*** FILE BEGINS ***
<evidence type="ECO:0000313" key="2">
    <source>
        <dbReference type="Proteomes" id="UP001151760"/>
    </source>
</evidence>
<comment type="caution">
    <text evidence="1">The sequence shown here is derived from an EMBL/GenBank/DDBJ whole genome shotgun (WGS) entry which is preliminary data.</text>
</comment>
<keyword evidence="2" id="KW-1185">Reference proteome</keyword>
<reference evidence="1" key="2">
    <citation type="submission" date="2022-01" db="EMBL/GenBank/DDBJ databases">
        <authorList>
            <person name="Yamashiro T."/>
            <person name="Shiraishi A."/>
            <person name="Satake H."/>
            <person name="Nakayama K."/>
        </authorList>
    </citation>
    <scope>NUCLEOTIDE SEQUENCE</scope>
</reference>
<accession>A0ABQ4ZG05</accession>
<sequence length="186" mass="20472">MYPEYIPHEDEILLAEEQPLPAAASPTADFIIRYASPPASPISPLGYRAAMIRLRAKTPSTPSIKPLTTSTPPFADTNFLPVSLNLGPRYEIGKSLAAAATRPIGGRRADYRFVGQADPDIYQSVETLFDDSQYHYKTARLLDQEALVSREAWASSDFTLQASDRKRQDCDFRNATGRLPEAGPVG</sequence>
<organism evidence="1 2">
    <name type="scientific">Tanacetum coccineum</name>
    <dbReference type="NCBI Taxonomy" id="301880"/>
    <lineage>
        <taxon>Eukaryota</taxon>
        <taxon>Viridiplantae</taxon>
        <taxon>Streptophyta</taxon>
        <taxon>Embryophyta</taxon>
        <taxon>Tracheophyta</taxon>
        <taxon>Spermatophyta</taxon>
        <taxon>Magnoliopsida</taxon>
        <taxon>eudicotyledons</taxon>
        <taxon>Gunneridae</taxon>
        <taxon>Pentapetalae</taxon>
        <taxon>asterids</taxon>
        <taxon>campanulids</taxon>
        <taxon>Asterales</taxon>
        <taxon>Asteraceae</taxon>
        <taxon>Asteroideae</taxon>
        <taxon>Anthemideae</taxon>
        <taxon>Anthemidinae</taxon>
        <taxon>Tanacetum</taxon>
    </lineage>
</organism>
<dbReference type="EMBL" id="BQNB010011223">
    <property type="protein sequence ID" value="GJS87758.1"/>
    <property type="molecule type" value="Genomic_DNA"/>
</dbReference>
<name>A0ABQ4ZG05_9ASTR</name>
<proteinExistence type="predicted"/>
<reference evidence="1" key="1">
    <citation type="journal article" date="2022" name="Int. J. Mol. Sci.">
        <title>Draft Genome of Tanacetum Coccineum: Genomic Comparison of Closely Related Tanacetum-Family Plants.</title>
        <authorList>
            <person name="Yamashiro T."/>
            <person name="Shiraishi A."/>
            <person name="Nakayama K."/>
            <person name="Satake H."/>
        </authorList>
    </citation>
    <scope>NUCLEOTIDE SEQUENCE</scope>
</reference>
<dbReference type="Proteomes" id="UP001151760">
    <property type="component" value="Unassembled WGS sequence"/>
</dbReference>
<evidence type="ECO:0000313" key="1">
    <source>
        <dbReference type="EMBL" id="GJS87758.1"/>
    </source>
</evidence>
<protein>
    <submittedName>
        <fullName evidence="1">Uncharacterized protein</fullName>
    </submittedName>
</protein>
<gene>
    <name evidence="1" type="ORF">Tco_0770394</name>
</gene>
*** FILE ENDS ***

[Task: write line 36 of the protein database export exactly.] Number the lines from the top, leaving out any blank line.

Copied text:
        <taxon>Pentapetalae</taxon>